Pacific Timesheet is one of many application services that can connect users with SAML 2.0-based single sign-on and identity management services at your organization.
If your organization is already using single sign-on this way, or if you plan to, this article is for you.
What is it?
SAML 2.0 allows user authentication and single sign-on so users can gain easy yet secure access to your enterprise applications, whether they are inside your network or in the cloud. And it's something you're going to be hearing more about in the years to come. This non-technical SAML 2.0 primer will give you the basics for when this comes up at the water cooler or in management meetings.
SAML or Security Assertion Markup Language allows users to authenticate one time to a home network (or in SAML-speak an “Identity Provider”). With that one login the user can gain access to as many applications (“Service Providers”) as they are permitted without having to login again. Simple, sweet and magical, right?
So how does SAML 2.0 do it?
There’s a lot of complicated stuff under the hood of the SAML 2.0 authentication engine, but here’s a simple walk through that should make sense even for you Luddites out there.
How Simple Single Sign-On Works
Step1: User Logs Into Network
This is the initial authentication step for any user. It establishes a session on an organization’s network that allows the user to roam around and do things he’s allowed to do. It also stores some information in the browser that can be used later to authenticate who he is to other services or applications.
Step 2: User Tries to Access Application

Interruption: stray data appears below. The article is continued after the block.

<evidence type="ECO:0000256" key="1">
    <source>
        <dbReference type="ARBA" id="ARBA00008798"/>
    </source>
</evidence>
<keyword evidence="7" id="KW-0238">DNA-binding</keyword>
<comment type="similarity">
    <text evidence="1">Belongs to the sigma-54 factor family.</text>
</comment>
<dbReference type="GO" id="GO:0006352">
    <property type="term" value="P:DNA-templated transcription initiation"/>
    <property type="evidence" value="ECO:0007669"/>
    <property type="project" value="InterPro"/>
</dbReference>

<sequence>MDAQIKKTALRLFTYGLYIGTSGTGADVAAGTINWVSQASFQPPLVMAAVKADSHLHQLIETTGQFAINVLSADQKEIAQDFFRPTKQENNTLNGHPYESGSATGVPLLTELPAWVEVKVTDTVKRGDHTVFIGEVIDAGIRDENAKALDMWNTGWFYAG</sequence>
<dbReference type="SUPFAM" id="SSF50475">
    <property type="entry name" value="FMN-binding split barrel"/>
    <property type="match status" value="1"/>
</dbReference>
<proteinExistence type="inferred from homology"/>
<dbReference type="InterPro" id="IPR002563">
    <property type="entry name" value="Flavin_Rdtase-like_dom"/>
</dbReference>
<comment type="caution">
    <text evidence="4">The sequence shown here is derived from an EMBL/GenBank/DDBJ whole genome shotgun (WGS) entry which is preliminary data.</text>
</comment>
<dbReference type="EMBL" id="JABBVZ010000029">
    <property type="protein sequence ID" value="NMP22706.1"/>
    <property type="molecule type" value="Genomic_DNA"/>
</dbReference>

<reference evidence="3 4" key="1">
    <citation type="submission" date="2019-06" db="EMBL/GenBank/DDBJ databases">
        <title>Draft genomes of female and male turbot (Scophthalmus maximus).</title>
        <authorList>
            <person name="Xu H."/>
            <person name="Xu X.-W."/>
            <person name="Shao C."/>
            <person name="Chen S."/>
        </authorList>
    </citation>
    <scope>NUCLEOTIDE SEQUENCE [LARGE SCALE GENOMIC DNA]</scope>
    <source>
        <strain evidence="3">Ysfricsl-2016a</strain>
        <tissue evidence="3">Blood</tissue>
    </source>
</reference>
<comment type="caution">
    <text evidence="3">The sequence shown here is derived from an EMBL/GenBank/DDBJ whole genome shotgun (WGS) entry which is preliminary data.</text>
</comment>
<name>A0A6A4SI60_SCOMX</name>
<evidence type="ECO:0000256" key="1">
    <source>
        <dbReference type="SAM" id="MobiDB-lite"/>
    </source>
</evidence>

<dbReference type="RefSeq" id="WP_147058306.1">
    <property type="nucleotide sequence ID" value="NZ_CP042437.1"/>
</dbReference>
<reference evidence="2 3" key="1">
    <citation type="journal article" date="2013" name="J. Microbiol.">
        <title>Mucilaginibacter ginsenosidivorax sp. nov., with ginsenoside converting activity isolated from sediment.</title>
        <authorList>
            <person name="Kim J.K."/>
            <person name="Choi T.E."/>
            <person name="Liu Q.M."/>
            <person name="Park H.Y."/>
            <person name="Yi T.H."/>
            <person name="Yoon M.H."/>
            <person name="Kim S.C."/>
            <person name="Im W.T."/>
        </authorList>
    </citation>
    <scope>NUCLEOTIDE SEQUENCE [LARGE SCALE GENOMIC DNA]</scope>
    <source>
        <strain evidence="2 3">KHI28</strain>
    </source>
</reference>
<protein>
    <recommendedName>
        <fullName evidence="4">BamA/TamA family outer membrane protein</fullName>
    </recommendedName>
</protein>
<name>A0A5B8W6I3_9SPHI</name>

A user can access an application by clicking on a browser bookmark, a link on his desktop or even a link from an organization website or application portal.
Step 3: Identity Provider-Service Provider Super-Secret Handshake
Before the user reaches the service, the Identity Provider (Your Network) and Service Provider (An Application) Exchange SAML Messages. This is really amazing. In less than a blink of an eye the Identity Provider and Service Provider do a secret handshake and mysteriously exchange some super-secret information through their palms in a hyper secure way so no onlookers will ever be able to use, copy, sell or publish the handshake in any way ever. This happens somehow in the user’s browser.
Step 4: Deconstructing The Super-Secret Handshake
When the user tries to access the Service Provider’s application (where he would otherwise have to log in) the Service Provider instead transmits an authentication request message to the Identity Provider using the SAML protocol, asking the Identity Provider to authenticate the user’s identity. The Identity Provider responds with its own request for the user’s credentials. If the Service Provider replies with the right credentials the Identity Provider responds back that the user should be allowed in, or logged into the application. This final message includes some certificate proving that this authentication message was indeed sent by the Identity Provider.
In the Identity Management world, there are lots of cross checks and triple checks to make sure every provider is who they say they are. And when they say something to each other, SAML 2.0 has checks to make it is actually the provider talking. Nothing is assumed and everything is verified a bunch of times.